Here’s a question we recently received…“We have two sons – 3 and 20 months old. How do we discipline both children for the same offense: one laughs at a smack on the hand while the other one looks heartbroken when I barely tap him?”

The real question is whether both children should be disciplined in the same way.
The short answer is “no.” Disciplining children is not about equality. That is an easy mistake to make. Each child is an individual and what works and is appropriate for one child might be ineffective and inappropriate for another – especially if one is strong-willed.

Perhaps the easiest way to evaluate the appropriate consequence for each child is to ask, “What is my goal?” Generally speaking the goal parents have is to lovingly control their child’s behavior until he or she is able to exhibit self-control.  An example of a specific goal might be to keep the child from touching a breakable item at a friend’s home.  The consequence for crossing that boundary will have to fit the individual child.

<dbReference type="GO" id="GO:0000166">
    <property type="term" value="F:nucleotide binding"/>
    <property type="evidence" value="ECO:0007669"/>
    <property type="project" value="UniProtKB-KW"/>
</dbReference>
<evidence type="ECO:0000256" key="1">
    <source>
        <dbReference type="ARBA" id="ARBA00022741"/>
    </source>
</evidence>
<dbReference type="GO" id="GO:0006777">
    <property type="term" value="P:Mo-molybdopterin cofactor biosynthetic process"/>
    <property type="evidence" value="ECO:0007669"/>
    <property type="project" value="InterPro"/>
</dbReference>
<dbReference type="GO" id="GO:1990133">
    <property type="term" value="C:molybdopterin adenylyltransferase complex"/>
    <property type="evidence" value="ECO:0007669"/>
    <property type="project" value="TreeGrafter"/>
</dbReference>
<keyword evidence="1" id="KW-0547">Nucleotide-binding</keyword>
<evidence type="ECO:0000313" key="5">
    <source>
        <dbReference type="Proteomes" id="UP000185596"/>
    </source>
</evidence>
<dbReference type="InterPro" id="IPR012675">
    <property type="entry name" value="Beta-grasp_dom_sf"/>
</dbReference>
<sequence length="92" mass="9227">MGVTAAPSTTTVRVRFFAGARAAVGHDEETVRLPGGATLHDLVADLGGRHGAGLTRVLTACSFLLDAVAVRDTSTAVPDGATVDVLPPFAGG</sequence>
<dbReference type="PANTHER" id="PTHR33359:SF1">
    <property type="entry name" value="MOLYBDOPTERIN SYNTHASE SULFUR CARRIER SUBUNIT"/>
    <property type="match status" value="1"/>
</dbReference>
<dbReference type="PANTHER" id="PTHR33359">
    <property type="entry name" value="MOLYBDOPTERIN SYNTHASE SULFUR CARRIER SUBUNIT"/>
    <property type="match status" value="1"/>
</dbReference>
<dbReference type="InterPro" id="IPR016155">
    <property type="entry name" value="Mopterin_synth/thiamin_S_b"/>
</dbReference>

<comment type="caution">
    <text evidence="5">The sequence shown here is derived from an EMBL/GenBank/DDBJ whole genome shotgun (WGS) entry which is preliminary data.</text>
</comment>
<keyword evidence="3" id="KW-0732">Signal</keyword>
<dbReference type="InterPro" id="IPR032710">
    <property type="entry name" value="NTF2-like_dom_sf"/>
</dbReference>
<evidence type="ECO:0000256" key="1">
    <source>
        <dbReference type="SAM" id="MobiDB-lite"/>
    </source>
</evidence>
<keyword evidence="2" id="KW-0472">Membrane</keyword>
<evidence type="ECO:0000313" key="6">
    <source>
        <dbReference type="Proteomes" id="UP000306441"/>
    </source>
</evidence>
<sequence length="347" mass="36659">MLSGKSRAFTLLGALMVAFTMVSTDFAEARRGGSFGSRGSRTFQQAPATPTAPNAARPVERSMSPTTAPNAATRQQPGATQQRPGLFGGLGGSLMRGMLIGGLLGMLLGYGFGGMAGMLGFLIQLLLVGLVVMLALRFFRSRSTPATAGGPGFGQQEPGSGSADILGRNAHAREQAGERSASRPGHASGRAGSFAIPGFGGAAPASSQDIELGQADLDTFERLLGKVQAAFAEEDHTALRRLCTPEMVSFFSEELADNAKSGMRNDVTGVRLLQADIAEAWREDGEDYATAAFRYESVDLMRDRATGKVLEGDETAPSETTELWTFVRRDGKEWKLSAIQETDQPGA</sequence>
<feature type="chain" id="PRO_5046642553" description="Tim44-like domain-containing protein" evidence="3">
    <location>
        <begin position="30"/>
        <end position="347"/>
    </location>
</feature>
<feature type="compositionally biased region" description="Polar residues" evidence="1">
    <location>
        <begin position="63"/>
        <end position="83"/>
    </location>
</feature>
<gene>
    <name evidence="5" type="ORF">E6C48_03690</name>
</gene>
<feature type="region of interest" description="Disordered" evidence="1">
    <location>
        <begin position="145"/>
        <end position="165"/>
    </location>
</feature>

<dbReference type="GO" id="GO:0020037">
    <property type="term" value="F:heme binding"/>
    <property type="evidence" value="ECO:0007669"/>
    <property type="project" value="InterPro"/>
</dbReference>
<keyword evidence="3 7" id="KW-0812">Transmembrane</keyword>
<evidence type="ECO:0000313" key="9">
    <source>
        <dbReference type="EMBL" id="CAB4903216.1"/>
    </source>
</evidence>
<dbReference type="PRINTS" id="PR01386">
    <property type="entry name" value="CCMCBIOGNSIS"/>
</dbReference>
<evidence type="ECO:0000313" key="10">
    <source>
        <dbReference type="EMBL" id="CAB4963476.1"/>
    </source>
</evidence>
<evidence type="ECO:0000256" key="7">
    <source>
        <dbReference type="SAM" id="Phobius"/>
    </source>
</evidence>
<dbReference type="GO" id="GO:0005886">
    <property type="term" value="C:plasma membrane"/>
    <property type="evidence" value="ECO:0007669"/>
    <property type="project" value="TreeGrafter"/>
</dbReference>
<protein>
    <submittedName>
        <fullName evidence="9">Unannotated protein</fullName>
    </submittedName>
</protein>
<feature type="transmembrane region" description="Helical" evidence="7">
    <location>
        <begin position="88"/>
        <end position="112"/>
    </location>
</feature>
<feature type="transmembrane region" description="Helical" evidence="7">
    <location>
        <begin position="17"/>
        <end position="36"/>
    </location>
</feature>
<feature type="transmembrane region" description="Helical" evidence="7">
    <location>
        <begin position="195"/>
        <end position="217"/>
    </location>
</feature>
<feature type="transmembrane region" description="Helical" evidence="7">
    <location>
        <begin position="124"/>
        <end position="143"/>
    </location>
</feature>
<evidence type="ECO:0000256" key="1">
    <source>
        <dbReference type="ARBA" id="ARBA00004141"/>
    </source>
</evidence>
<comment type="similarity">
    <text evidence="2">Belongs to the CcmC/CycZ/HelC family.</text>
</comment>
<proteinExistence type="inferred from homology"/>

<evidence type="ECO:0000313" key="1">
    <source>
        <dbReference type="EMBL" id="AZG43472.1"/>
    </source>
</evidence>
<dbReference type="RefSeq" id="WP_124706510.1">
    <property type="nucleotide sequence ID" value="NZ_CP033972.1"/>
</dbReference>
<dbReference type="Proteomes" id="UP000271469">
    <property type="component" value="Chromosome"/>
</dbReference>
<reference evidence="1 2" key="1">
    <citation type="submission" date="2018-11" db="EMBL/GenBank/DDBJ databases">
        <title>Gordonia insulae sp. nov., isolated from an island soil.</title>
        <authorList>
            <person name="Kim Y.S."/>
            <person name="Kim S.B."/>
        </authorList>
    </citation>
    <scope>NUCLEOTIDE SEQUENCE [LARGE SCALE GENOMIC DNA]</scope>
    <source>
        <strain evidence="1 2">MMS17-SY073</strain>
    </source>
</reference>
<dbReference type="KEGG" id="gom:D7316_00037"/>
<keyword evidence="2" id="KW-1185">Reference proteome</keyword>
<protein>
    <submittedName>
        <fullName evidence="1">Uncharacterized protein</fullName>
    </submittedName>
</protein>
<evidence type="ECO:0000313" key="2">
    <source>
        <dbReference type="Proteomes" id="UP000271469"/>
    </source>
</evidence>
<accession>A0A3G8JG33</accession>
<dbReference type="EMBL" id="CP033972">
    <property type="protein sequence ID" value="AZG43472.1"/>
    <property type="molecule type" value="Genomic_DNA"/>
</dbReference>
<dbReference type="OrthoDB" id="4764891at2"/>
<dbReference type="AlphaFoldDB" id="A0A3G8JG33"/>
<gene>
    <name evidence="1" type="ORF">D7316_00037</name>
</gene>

It is important for every parent to be a “student of his or her child.”  One child may need no more than a disappointed look from his parent to reinforce the boundary that has been set.  Typically a strong-willed child will require a consequence that is more stern.

Evaluation is simple.  If the consequence has no positive effect with one child, for example in the question above the one who laughs at the discipline, the parent will need to try an alternate method.  Again, no two youngsters are the same.

Don’t be discouraged if one of your children is strong-willed or more challenging.  Simply discover the effective, loving discipline that works with him.  Remember your goal.  You want to shift the responsibility little by little from parental boundaries and consequences to self-disciple.

Can there be equality in discipline?

How have you personalized the consequences to fit each of your children?

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